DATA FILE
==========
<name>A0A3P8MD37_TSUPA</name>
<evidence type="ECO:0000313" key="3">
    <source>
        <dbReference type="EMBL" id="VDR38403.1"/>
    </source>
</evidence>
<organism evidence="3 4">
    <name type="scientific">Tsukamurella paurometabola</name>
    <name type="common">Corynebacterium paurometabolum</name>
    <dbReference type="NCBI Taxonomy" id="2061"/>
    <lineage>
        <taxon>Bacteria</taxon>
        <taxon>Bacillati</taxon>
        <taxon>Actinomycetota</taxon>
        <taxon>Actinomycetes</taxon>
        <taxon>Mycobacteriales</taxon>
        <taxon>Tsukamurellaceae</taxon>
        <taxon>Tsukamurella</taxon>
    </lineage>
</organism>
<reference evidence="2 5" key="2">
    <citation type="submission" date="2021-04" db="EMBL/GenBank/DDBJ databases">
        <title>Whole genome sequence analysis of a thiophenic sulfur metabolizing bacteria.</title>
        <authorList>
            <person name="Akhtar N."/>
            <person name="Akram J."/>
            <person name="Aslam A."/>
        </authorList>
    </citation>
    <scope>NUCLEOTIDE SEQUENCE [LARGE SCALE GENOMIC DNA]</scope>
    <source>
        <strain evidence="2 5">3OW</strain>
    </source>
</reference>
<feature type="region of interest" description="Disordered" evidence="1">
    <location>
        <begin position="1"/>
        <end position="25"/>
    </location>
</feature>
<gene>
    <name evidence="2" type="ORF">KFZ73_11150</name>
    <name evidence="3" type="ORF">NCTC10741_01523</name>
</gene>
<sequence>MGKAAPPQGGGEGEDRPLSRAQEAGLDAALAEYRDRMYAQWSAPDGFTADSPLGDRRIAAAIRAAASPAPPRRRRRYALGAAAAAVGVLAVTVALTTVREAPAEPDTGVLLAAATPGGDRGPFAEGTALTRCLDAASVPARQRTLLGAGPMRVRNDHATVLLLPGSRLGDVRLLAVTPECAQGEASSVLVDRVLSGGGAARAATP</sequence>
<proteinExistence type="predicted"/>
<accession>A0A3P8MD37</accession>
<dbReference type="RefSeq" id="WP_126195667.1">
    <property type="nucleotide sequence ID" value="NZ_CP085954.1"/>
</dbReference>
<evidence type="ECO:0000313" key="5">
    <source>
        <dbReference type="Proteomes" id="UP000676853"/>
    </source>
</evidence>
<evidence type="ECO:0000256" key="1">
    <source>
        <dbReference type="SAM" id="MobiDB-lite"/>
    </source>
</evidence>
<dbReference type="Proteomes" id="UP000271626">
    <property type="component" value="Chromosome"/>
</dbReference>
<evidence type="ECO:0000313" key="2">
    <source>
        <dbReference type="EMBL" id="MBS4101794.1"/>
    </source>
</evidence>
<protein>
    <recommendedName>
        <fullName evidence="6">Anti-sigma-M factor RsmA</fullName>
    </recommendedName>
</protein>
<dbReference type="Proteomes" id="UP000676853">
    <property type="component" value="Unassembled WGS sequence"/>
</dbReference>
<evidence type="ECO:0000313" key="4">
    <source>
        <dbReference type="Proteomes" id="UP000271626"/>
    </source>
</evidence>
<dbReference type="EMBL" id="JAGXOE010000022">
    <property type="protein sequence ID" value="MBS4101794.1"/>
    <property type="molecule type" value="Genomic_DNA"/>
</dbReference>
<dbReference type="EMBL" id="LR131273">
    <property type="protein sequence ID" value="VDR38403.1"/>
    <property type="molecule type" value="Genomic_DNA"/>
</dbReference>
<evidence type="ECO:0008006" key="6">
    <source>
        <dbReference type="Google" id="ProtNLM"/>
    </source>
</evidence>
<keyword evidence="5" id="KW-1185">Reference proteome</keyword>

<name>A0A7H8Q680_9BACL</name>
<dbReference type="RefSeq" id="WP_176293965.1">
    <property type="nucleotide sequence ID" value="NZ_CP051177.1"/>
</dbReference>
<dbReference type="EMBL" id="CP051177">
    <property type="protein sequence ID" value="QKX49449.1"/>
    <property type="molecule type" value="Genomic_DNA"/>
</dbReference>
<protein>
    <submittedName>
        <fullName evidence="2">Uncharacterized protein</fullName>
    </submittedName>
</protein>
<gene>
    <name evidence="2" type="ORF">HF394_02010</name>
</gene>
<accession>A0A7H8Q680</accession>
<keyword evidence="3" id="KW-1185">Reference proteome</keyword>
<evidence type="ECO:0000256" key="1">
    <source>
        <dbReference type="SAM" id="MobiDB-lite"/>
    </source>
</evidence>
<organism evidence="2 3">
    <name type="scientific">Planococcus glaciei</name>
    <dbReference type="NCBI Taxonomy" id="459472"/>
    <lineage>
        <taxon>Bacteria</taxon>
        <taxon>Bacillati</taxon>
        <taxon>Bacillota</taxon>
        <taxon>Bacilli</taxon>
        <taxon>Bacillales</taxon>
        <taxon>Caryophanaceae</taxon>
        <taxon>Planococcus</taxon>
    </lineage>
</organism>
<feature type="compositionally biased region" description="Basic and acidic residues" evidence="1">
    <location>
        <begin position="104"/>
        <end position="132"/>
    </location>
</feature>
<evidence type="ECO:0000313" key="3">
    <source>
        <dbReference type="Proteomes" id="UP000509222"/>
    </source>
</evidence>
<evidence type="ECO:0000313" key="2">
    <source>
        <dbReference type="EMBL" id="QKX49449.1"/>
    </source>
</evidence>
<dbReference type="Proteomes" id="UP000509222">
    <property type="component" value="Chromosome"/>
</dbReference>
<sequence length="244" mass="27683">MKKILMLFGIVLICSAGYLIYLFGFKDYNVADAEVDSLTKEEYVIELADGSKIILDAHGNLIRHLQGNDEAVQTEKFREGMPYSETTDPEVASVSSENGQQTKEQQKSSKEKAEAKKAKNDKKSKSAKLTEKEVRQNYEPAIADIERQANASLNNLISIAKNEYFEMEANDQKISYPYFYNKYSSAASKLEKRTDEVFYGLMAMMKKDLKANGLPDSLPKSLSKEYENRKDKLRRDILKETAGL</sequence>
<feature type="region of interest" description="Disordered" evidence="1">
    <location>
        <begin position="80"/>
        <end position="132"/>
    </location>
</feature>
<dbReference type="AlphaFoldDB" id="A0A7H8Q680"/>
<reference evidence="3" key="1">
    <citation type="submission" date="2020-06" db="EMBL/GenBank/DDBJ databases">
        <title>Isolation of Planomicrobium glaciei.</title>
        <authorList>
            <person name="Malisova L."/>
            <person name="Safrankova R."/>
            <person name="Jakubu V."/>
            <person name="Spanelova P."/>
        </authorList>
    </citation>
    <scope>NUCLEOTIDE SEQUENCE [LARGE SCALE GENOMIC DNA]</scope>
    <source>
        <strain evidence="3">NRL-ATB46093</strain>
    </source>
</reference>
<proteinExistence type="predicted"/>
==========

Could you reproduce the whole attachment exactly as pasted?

<name>A0A3P8MD37_TSUPA</name>
<evidence type="ECO:0000313" key="3">
    <source>
        <dbReference type="EMBL" id="VDR38403.1"/>
    </source>
</evidence>
<organism evidence="3 4">
    <name type="scientific">Tsukamurella paurometabola</name>
    <name type="common">Corynebacterium paurometabolum</name>
    <dbReference type="NCBI Taxonomy" id="2061"/>
    <lineage>
        <taxon>Bacteria</taxon>
        <taxon>Bacillati</taxon>
        <taxon>Actinomycetota</taxon>
        <taxon>Actinomycetes</taxon>
        <taxon>Mycobacteriales</taxon>
        <taxon>Tsukamurellaceae</taxon>
        <taxon>Tsukamurella</taxon>
    </lineage>
</organism>
<reference evidence="2 5" key="2">
    <citation type="submission" date="2021-04" db="EMBL/GenBank/DDBJ databases">
        <title>Whole genome sequence analysis of a thiophenic sulfur metabolizing bacteria.</title>
        <authorList>
            <person name="Akhtar N."/>
            <person name="Akram J."/>
            <person name="Aslam A."/>
        </authorList>
    </citation>
    <scope>NUCLEOTIDE SEQUENCE [LARGE SCALE GENOMIC DNA]</scope>
    <source>
        <strain evidence="2 5">3OW</strain>
    </source>
</reference>
<feature type="region of interest" description="Disordered" evidence="1">
    <location>
        <begin position="1"/>
        <end position="25"/>
    </location>
</feature>
<gene>
    <name evidence="2" type="ORF">KFZ73_11150</name>
    <name evidence="3" type="ORF">NCTC10741_01523</name>
</gene>
<sequence>MGKAAPPQGGGEGEDRPLSRAQEAGLDAALAEYRDRMYAQWSAPDGFTADSPLGDRRIAAAIRAAASPAPPRRRRRYALGAAAAAVGVLAVTVALTTVREAPAEPDTGVLLAAATPGGDRGPFAEGTALTRCLDAASVPARQRTLLGAGPMRVRNDHATVLLLPGSRLGDVRLLAVTPECAQGEASSVLVDRVLSGGGAARAATP</sequence>
<proteinExistence type="predicted"/>
<accession>A0A3P8MD37</accession>
<dbReference type="RefSeq" id="WP_126195667.1">
    <property type="nucleotide sequence ID" value="NZ_CP085954.1"/>
</dbReference>
<evidence type="ECO:0000313" key="5">
    <source>
        <dbReference type="Proteomes" id="UP000676853"/>
    </source>
</evidence>
<evidence type="ECO:0000256" key="1">
    <source>
        <dbReference type="SAM" id="MobiDB-lite"/>
    </source>
</evidence>
<dbReference type="Proteomes" id="UP000271626">
    <property type="component" value="Chromosome"/>
</dbReference>
<evidence type="ECO:0000313" key="2">
    <source>
        <dbReference type="EMBL" id="MBS4101794.1"/>
    </source>
</evidence>
<protein>
    <recommendedName>
        <fullName evidence="6">Anti-sigma-M factor RsmA</fullName>
    </recommendedName>
</protein>
<dbReference type="Proteomes" id="UP000676853">
    <property type="component" value="Unassembled WGS sequence"/>
</dbReference>
<evidence type="ECO:0000313" key="4">
    <source>
        <dbReference type="Proteomes" id="UP000271626"/>
    </source>
</evidence>
<dbReference type="EMBL" id="JAGXOE010000022">
    <property type="protein sequence ID" value="MBS4101794.1"/>
    <property type="molecule type" value="Genomic_DNA"/>
</dbReference>
<dbReference type="EMBL" id="LR131273">
    <property type="protein sequence ID" value="VDR38403.1"/>
    <property type="molecule type" value="Genomic_DNA"/>
</dbReference>
<evidence type="ECO:0008006" key="6">
    <source>
        <dbReference type="Google" id="ProtNLM"/>
    </source>
</evidence>
<keyword evidence="5" id="KW-1185">Reference proteome</keyword>

<name>A0A7H8Q680_9BACL</name>
<dbReference type="RefSeq" id="WP_176293965.1">
    <property type="nucleotide sequence ID" value="NZ_CP051177.1"/>
</dbReference>
<dbReference type="EMBL" id="CP051177">
    <property type="protein sequence ID" value="QKX49449.1"/>
    <property type="molecule type" value="Genomic_DNA"/>
</dbReference>
<protein>
    <submittedName>
        <fullName evidence="2">Uncharacterized protein</fullName>
    </submittedName>
</protein>
<gene>
    <name evidence="2" type="ORF">HF394_02010</name>
</gene>
<accession>A0A7H8Q680</accession>
<keyword evidence="3" id="KW-1185">Reference proteome</keyword>
<evidence type="ECO:0000256" key="1">
    <source>
        <dbReference type="SAM" id="MobiDB-lite"/>
    </source>
</evidence>
<organism evidence="2 3">
    <name type="scientific">Planococcus glaciei</name>
    <dbReference type="NCBI Taxonomy" id="459472"/>
    <lineage>
        <taxon>Bacteria</taxon>
        <taxon>Bacillati</taxon>
        <taxon>Bacillota</taxon>
        <taxon>Bacilli</taxon>
        <taxon>Bacillales</taxon>
        <taxon>Caryophanaceae</taxon>
        <taxon>Planococcus</taxon>
    </lineage>
</organism>
<feature type="compositionally biased region" description="Basic and acidic residues" evidence="1">
    <location>
        <begin position="104"/>
        <end position="132"/>
    </location>
</feature>
<evidence type="ECO:0000313" key="3">
    <source>
        <dbReference type="Proteomes" id="UP000509222"/>
    </source>
</evidence>
<evidence type="ECO:0000313" key="2">
    <source>
        <dbReference type="EMBL" id="QKX49449.1"/>
    </source>
</evidence>
<dbReference type="Proteomes" id="UP000509222">
    <property type="component" value="Chromosome"/>
</dbReference>
<sequence length="244" mass="27683">MKKILMLFGIVLICSAGYLIYLFGFKDYNVADAEVDSLTKEEYVIELADGSKIILDAHGNLIRHLQGNDEAVQTEKFREGMPYSETTDPEVASVSSENGQQTKEQQKSSKEKAEAKKAKNDKKSKSAKLTEKEVRQNYEPAIADIERQANASLNNLISIAKNEYFEMEANDQKISYPYFYNKYSSAASKLEKRTDEVFYGLMAMMKKDLKANGLPDSLPKSLSKEYENRKDKLRRDILKETAGL</sequence>
<feature type="region of interest" description="Disordered" evidence="1">
    <location>
        <begin position="80"/>
        <end position="132"/>
    </location>
</feature>
<dbReference type="AlphaFoldDB" id="A0A7H8Q680"/>
<reference evidence="3" key="1">
    <citation type="submission" date="2020-06" db="EMBL/GenBank/DDBJ databases">
        <title>Isolation of Planomicrobium glaciei.</title>
        <authorList>
            <person name="Malisova L."/>
            <person name="Safrankova R."/>
            <person name="Jakubu V."/>
            <person name="Spanelova P."/>
        </authorList>
    </citation>
    <scope>NUCLEOTIDE SEQUENCE [LARGE SCALE GENOMIC DNA]</scope>
    <source>
        <strain evidence="3">NRL-ATB46093</strain>
    </source>
</reference>
<proteinExistence type="predicted"/>